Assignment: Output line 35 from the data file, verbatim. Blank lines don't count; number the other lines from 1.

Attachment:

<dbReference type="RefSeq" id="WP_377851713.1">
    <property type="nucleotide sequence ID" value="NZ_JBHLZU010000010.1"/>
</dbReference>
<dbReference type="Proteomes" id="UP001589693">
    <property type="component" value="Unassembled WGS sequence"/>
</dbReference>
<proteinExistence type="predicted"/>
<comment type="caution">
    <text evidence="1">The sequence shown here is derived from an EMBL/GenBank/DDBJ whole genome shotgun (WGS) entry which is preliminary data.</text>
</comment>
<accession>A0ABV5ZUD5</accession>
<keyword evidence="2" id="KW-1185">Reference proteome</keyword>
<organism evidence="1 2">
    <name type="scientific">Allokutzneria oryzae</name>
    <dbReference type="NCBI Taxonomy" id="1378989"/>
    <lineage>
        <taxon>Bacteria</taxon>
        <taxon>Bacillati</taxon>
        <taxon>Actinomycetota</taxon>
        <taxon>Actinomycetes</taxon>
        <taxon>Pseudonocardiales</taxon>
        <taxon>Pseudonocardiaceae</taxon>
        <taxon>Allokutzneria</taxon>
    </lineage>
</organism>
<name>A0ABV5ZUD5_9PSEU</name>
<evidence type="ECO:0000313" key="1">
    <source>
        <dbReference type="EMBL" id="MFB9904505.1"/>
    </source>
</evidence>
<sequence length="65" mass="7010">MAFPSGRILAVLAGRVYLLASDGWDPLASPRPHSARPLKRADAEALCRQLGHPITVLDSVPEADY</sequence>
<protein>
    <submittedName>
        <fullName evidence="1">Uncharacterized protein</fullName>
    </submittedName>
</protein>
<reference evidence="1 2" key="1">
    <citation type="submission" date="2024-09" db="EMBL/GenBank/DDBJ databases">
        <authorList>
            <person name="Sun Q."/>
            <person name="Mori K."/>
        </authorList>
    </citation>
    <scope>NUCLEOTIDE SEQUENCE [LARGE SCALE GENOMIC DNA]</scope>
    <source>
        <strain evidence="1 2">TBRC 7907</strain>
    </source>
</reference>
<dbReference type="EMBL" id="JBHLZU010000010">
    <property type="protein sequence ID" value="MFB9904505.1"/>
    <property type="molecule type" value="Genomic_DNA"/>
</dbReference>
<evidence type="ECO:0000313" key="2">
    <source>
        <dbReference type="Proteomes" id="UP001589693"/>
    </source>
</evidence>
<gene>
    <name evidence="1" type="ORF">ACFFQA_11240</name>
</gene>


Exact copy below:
        <fullName evidence="1">Uncharacterized protein</fullName>